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So, I want to make a (semi serious) quiz that asks users to guess what most other people think on a range of controversial topics. At the end of the quiz, users will be informed of where they were most wrong about the views of others.

(I think there used to be a quiz show on telly that did this sort of thing - Family Fortunes perhaps).

I already have survey data in which most questions are answered on a five point scale:

agree strongly
somewhat agree
neither agree nor disagree
somewhat disagree
disagree strongly

as well as

'depends' (which I may choose to discard)
'refused to answer' (which I will discard)

Now the problem is that for some questions, the distribution of answers will have a wide spread (e.g. from agree strongly to neutral), or even be twin-peaked (for example some topics may polarize people into strong agreement/disagreement, or a lot may answer 'depends'). I don't want to score down a user for picking the 'wrong' popular response when several responses are near enough equally popular. But I think drawing a histogram is too much to ask of the statistical skills/level of engagement of the average user.

So how best to ask the user for their opinion on the distribution of answers to each question? Bearing in mind my aim is to determine the questions for which they most/least "understand other people" (in this limited sense!).

EDIT

Jayfang's answer is quite good. However, I'm starting to think a simplified histogram is appropriate, after a lot of combining categories and eliminating minority responses first. The issue then is how to present a histogram concept in simple terms (which will be renormalized to sum to 100%). I'm thinking a series of buttons from 'less popular' to 'more popular' by each response, with a footnote that if you click the same for all of them (e.g. all less, or all more) that is just saying they are all the same.

  • Could they just rank them? For answers that are close enough, you can consider them a tie and then user order wouldn't matter for those answers. – JeffO May 7 '14 at 1:08
  • I thought about that but I would like users to be tested for their knowledge of relative popularity among answers. – Sideshow Bob May 7 '14 at 9:51
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One way is to pre-bucket the interesting responses for each question, and then get 'users' to guess which "bucket" goes where.

i.e. Two answers below each got roughly 40% of the votes, which two answers do you think got the votes?

  1. agree strongly
  2. neither agree nor disagree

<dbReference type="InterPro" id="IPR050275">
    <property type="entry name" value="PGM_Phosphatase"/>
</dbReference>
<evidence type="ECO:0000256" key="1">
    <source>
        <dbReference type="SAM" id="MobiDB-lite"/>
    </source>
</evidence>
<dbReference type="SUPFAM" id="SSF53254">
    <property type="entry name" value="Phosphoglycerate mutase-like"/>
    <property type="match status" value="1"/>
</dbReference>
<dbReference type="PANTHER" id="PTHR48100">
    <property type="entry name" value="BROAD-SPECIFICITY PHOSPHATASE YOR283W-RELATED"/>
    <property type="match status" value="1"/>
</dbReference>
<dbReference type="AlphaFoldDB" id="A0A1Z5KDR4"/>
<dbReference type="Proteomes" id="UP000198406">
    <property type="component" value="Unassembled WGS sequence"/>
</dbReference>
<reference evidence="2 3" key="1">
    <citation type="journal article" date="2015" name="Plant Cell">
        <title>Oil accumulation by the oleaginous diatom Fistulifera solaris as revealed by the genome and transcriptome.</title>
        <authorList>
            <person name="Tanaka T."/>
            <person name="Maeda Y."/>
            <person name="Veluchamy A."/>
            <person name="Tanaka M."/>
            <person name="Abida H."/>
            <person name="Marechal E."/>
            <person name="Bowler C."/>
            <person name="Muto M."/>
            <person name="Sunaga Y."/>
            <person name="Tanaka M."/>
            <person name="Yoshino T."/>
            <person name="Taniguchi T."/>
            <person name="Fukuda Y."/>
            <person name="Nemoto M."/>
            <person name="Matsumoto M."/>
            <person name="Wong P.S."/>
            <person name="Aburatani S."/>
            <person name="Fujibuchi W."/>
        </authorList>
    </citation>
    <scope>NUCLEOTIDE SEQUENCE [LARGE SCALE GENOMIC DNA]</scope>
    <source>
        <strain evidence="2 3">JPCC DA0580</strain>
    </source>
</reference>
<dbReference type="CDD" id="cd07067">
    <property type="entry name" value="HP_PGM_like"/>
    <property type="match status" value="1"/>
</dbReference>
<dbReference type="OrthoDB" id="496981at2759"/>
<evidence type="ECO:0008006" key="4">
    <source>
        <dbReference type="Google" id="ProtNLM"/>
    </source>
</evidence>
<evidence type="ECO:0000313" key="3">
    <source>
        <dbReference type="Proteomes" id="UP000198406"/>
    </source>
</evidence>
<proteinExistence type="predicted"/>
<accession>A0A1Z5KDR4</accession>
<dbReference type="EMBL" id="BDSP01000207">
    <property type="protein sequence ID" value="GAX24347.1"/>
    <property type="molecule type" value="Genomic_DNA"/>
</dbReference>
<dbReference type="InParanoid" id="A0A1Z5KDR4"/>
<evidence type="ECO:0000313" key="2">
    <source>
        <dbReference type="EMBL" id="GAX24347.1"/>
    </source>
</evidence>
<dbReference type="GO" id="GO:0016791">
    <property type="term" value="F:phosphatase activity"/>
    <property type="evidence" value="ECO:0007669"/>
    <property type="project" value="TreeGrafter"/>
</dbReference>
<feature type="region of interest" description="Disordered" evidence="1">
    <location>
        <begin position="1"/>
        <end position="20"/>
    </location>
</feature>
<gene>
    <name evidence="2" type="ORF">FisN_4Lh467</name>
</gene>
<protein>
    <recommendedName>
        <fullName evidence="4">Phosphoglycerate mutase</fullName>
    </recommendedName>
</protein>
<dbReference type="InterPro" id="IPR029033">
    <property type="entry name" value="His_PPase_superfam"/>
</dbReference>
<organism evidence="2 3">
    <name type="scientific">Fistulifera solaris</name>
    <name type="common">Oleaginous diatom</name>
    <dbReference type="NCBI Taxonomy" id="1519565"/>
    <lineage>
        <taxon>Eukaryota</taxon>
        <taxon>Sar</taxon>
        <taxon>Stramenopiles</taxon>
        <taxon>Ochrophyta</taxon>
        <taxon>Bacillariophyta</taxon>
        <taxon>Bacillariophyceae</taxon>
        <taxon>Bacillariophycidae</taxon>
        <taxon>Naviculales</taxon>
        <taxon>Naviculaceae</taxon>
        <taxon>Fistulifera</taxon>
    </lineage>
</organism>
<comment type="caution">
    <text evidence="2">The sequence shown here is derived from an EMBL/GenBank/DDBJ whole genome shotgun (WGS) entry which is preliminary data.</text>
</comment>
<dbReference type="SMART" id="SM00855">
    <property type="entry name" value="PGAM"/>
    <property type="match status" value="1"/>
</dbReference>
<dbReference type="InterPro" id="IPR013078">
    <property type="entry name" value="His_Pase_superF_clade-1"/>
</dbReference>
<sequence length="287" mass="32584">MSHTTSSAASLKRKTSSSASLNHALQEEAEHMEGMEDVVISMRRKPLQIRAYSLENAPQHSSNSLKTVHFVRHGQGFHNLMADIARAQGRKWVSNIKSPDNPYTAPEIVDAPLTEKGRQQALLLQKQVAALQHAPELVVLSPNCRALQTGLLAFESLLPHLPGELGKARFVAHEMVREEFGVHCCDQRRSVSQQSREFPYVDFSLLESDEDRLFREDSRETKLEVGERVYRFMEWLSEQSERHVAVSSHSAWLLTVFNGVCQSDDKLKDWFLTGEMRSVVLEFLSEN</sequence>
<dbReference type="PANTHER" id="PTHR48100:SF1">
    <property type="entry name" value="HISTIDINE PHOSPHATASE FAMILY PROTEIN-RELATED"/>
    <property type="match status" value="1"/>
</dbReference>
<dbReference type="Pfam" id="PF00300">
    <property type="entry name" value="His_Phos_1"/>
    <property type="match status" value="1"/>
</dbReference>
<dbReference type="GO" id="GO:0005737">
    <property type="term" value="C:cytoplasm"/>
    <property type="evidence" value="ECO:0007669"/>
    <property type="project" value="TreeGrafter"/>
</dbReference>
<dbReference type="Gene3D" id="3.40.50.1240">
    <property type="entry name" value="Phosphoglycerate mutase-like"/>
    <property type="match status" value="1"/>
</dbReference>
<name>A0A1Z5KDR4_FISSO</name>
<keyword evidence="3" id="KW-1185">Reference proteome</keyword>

3. somewhat disagree
  4. disagree strongly
  5. depends

For a flat response question can only ask for the exception(s) i.e. the one bucket without any votes.

An alternative for a flat response is to allow an additional "None" choice. i.e. Which response got 50% of the vote?

... 6. none

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You can describe the most common distributions in words and then ask them to take a guess at the parameter of the distribution. For example:

"All household cats should be spayed or neutered". What is your estimation about the public opinion on this question?

a. Most people have the same opinion, and it is

i. Agree

ii. Neutral

iii. Disagree

b. There are two camps, one with people who are all for it and one with people who are fully against

c. There is no strong tendency, roughly an equal number of people holds each of the possible opinions.

You say that your target population has so little prior knowledge in statistics/psychometrics that they would be overwhelmed by a histogram. This means that they probably don't attend much to problems of the kind you are asking, and don't have a well articulated opinion on the subject. So, you can't get a guess more precise than ones the people have already encountered and noticed in everyday life.

Maybe the precise distribution of public opinion on cat neutering on a 7-point Likert is bimodal with one peak twice as large as the other one and also skewed to the left. But with a target population like yours, nobody will make that guess. The precision of the representation of the public opinion seems to be low; so it is entirely permissible to measure it with an instrument of low precision (like the one I proposed above, or Jayfang's).

But if you still think that people guessing the correct histogram out of a lineup will add value to your research rather than the above description, you can use a piechart.

Piecharts don't enjoy much love from data scientists, but they have one large advantage in your case: The average person out there knows how to read them. And having very few segments (5 to 7 for a typical Likert), you avoid one of its largest problems, the overcrowding of the circle with a myriad of unrecognizably tiny segments. You will have to do a pilot study of course (should be doing one anyway, no matter what instrument you choose), but my estimation is that the average person will be able to work with it.

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